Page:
Monday, August 30, 2010

"Designate the D#@& Trail" - Next Steps in TMR

During the recent Gulf Oil Crisis, many of us remember when President Obama issued the order to BP to, “Plug the D$%# Hole.” In a similar vein, The General is urging the Forest Service to, “Plan for and Designate the Darn Trail.”
PHOTO: One of the Historic (and signed) OHV Routes closed in Shasta T ROD.

The agency has boldly proclaimed at public meetings and in most TMR Subpart B planning efforts that the Record of Decision’s route network was only the foundation of its OHV trail system and that more planning and designations would take place.

Even if you have disagreed with your local Forest’s recent TMR ROD, you should be asking the District Ranger or Forest Supervisor if they will live up to their promise to do subsequent project-level trail planning.

Right now, each Forest is planning their work schedule for FY2011 which starts October 1, 2010. Here is an outline of that effort.

1 - The Forest Leadership Team (FLT) should be in the process of making a decision if a trail planning project(s) will be included in the FY2011 Program of Work (POW). That decision will be finalized in a preliminary format in the next week or two.

2 - If the FLT approves a trail planning POW, the Forest Supervisor must make the final decision to adopt the project (the Regional Office will have to concur). If adopted they should establish the prioritization and expectations for attainment of the project and how it balances with other the Forest POW. The trail projects should be hard targets. If identified as soft targets (i.e. not very important) – they won’t get done.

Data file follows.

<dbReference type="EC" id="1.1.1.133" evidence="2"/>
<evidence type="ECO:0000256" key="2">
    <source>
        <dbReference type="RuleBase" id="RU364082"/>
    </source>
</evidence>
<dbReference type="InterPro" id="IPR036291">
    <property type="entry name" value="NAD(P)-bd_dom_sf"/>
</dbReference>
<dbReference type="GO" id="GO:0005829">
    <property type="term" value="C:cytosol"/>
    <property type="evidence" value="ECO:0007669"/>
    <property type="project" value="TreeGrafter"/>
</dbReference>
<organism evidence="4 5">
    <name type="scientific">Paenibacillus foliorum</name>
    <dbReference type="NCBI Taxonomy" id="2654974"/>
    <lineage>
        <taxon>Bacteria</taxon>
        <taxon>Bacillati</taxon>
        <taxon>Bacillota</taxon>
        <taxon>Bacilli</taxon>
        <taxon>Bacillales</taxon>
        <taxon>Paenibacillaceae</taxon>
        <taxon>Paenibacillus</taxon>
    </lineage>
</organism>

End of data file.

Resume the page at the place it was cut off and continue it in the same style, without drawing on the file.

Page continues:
3 - If a trail project is adopted and prioritized it must be identified in a Forest Program Work Plan (PWP).

4 - Fiscal and Performance Accountability - this is where the plan must identify the necessary fiscal and staff resources for accomplishment.

Should a Forest decide to go forward with trail planning projects, the agency will take the appropriate NEPA procedural steps (such as issuing a SOPA) so that it can be prepared to submit a trail planning grant to a relevant state OHV grant program (various states such as CA, ID, OR, CO, etc. have a grant program).

OHV organizations and The General were assured by FS leadership back in 2002 that the CA RID Process (and the subsequent 2005 TMR) was not going to be used by the agency to effect landscape level closures to non-street legal OHVs. Tragically on many Forests throughout the country, that was a false promise.

Let’s see if the agency attempts to regain its credibility with the public by keeping the ROD’s promise of doing subsequent project-level trail planning. You will know in the next few weeks.

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